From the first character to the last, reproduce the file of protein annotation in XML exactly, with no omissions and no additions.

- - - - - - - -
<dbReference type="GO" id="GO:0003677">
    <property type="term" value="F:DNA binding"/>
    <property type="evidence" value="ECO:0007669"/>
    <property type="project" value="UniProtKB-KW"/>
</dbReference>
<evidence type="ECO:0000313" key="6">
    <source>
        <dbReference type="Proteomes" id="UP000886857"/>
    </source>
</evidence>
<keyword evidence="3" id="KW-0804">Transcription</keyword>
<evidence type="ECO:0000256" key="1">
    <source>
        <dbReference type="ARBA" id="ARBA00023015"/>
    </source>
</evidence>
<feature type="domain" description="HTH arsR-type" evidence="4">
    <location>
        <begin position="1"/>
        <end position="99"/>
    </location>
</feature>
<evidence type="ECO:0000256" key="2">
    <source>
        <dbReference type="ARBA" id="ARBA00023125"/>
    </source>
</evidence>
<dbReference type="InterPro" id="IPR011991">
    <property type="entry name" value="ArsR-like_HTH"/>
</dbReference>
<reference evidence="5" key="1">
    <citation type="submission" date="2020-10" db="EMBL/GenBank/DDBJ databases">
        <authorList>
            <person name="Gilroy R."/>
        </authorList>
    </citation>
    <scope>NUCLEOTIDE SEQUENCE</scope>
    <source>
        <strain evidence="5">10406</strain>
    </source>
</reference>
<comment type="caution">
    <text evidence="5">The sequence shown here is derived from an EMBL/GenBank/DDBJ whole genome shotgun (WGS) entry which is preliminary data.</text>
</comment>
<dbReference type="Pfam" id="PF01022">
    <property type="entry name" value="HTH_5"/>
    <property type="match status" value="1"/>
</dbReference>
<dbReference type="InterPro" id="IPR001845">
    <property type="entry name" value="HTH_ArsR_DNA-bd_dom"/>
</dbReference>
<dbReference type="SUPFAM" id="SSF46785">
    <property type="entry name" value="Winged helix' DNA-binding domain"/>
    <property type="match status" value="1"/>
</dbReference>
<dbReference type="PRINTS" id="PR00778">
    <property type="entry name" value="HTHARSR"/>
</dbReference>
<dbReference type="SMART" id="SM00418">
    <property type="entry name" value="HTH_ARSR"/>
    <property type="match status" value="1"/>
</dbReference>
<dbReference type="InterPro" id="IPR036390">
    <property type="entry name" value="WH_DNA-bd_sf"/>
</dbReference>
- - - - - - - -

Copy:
<dbReference type="GO" id="GO:0003677">
    <property type="term" value="F:DNA binding"/>
    <property type="evidence" value="ECO:0007669"/>
    <property type="project" value="UniProtKB-KW"/>
</dbReference>
<evidence type="ECO:0000313" key="6">
    <source>
        <dbReference type="Proteomes" id="UP000886857"/>
    </source>
</evidence>
<keyword evidence="3" id="KW-0804">Transcription</keyword>
<evidence type="ECO:0000256" key="1">
    <source>
        <dbReference type="ARBA" id="ARBA00023015"/>
    </source>
</evidence>
<feature type="domain" description="HTH arsR-type" evidence="4">
    <location>
        <begin position="1"/>
        <end position="99"/>
    </location>
</feature>
<evidence type="ECO:0000256" key="2">
    <source>
        <dbReference type="ARBA" id="ARBA00023125"/>
    </source>
</evidence>
<dbReference type="InterPro" id="IPR011991">
    <property type="entry name" value="ArsR-like_HTH"/>
</dbReference>
<reference evidence="5" key="1">
    <citation type="submission" date="2020-10" db="EMBL/GenBank/DDBJ databases">
        <authorList>
            <person name="Gilroy R."/>
        </authorList>
    </citation>
    <scope>NUCLEOTIDE SEQUENCE</scope>
    <source>
        <strain evidence="5">10406</strain>
    </source>
</reference>
<comment type="caution">
    <text evidence="5">The sequence shown here is derived from an EMBL/GenBank/DDBJ whole genome shotgun (WGS) entry which is preliminary data.</text>
</comment>
<dbReference type="Pfam" id="PF01022">
    <property type="entry name" value="HTH_5"/>
    <property type="match status" value="1"/>
</dbReference>
<dbReference type="InterPro" id="IPR001845">
    <property type="entry name" value="HTH_ArsR_DNA-bd_dom"/>
</dbReference>
<dbReference type="SUPFAM" id="SSF46785">
    <property type="entry name" value="Winged helix' DNA-binding domain"/>
    <property type="match status" value="1"/>
</dbReference>
<dbReference type="PRINTS" id="PR00778">
    <property type="entry name" value="HTHARSR"/>
</dbReference>
<dbReference type="SMART" id="SM00418">
    <property type="entry name" value="HTH_ARSR"/>
    <property type="match status" value="1"/>
</dbReference>
<dbReference type="InterPro" id="IPR036390">
    <property type="entry name" value="WH_DNA-bd_sf"/>
</dbReference>